Down 13% Year to Date, This Company’s Business Model Is Recession-Proof

The S&P 500 rallied 93% from April 1, 2020 through the end of 2021, but since the start of the new year, stocks have been underwater. The index has sunk 20% year to date in the wake of the Federal Reserve’s interest rate hikes to buck record-high inflation levels. As a result, many investors are starting to fear that the aggressive monetary policy is going to pull us into a recession.

With financial markets likely to fluctuate for the foreseeable future, investors should turn to businesses that are poised to succeed irrespective of the macro environment. Costco Wholesale (NASDAQ: COST) is just such a company. The membership-only retailer has rewarded long-term shareholders wonderfully over the years, generating a total return of 579% in the past decade.

As uncertainty continues to weigh upon the global economy, let’s examine why Costco could be a wise investment right now.

Woman pushing shopping cart full of groceries.

Image source: Getty Images.

Consistency is engrained in Costco’s business model

The membership-only retail titan experienced a strong outing in the third quarter of its fiscal 2022. Sales climbed 16.3% year over year to $51.6 billion, and earnings per share rose 10.5% to finish at $3.04. Its operating margin declined 28 basis points to 3.5%, and its net profit margin dropped 13 basis points to 2.6%. But membership fees grew 9.2% to $984 million, displaying the retailer’s ability to maintain and attract new customers to its warehouses.

While membership fees only represented 1.9% of the company’s top line in the third quarter, they accounted for 73% of total net profits. Costco’s membership model is the determining factor of the company’s success. Boasting a renewal rate of 92.3% in the U.S. and Canada, it currently costs just $60 annually for a standard Gold Star Membership, making it painless to attract new customers compared to most subscription-based businesses.

The company’s blue-ribbon customer retention makes for an extremely durable business, allowing investors to more easily predict its operational performance over time. Combined with its cut-rate prices, which may lure more customers in an unsettled economy, Costco appears to be well-insulated from ongoing macro headwinds.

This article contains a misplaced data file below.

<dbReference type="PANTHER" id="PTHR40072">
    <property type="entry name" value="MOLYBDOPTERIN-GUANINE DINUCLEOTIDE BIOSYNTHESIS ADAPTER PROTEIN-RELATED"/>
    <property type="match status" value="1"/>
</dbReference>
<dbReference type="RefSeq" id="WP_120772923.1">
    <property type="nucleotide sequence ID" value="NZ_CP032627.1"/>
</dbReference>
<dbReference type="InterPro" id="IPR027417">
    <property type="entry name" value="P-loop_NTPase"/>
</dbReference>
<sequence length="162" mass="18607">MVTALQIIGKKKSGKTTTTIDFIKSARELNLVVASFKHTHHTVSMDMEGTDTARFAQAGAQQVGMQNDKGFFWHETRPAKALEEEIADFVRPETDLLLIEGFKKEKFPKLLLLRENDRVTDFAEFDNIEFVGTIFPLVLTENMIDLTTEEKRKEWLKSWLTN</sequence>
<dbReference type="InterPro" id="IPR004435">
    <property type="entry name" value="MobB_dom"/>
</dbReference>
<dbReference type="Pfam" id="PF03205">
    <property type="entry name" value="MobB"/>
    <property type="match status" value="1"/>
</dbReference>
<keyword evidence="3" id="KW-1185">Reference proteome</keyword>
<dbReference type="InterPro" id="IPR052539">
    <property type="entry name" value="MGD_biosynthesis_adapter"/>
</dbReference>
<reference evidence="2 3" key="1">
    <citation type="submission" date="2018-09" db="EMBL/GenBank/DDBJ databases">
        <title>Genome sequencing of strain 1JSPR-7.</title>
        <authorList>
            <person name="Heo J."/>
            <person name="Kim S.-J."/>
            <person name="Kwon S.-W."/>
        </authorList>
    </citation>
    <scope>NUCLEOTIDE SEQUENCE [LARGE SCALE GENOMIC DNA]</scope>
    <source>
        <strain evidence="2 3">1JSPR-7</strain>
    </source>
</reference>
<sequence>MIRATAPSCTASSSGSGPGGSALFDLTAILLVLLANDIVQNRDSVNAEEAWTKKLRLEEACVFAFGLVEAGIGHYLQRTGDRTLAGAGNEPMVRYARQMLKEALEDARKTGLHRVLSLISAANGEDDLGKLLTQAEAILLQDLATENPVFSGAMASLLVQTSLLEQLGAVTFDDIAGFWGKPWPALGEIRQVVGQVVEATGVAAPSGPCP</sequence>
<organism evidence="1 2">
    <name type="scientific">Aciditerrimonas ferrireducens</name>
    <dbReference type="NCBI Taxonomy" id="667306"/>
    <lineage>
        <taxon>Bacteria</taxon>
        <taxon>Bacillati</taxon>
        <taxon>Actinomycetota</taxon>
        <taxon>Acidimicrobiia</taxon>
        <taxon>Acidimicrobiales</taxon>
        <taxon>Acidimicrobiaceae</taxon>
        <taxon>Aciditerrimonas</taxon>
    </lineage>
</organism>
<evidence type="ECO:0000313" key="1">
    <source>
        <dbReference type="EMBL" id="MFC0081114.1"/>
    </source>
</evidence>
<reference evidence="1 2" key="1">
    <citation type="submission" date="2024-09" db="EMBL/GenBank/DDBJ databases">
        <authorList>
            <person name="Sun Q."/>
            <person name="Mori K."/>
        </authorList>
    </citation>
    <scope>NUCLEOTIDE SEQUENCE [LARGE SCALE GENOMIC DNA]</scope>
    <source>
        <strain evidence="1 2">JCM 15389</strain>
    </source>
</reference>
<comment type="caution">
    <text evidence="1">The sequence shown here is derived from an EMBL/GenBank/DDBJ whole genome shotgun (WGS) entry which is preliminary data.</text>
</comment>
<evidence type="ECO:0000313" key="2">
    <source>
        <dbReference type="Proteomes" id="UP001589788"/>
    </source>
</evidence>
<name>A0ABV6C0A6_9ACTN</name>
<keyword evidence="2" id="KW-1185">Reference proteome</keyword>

For the full year, Wall Street analysts project the company’s top line to increase 15.1% year over year to $225.5 billion, and its earnings per share to surge 17.6% to $13.04. These are robust growth rates for a jumbled economy, but better yet, the stock has pulled back 13.1% year to date, causing its price-to-earnings multiple of 38.8 to inch closer to its five-year mean of 36.2.

Expect more success for Costco in the future

There’s no doubt in my mind that Costco will sustain its healthy operational performance in the years to come. Given today’s economic backdrop, which is overwhelmed by high inflation, rising interest rates, and the war in Ukraine, Costco should be a shoo-in for investors looking to capitalize on the company’s recession-proof business model.

As such, I feel comfortable with the stock at current valuation levels; however, prudent investors might do well to wait until its price-to-earnings multiple slumps below its five-year mean. At that point, it’ll be “go time” to buy the world-leading retail giant.

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Luke Meindl has no position in any of the stocks mentioned. The Motley Fool has positions in and recommends Costco Wholesale. The Motley Fool has a disclosure policy.

The views and opinions expressed herein are the views and opinions of the author and do not necessarily reflect those of Nasdaq, Inc.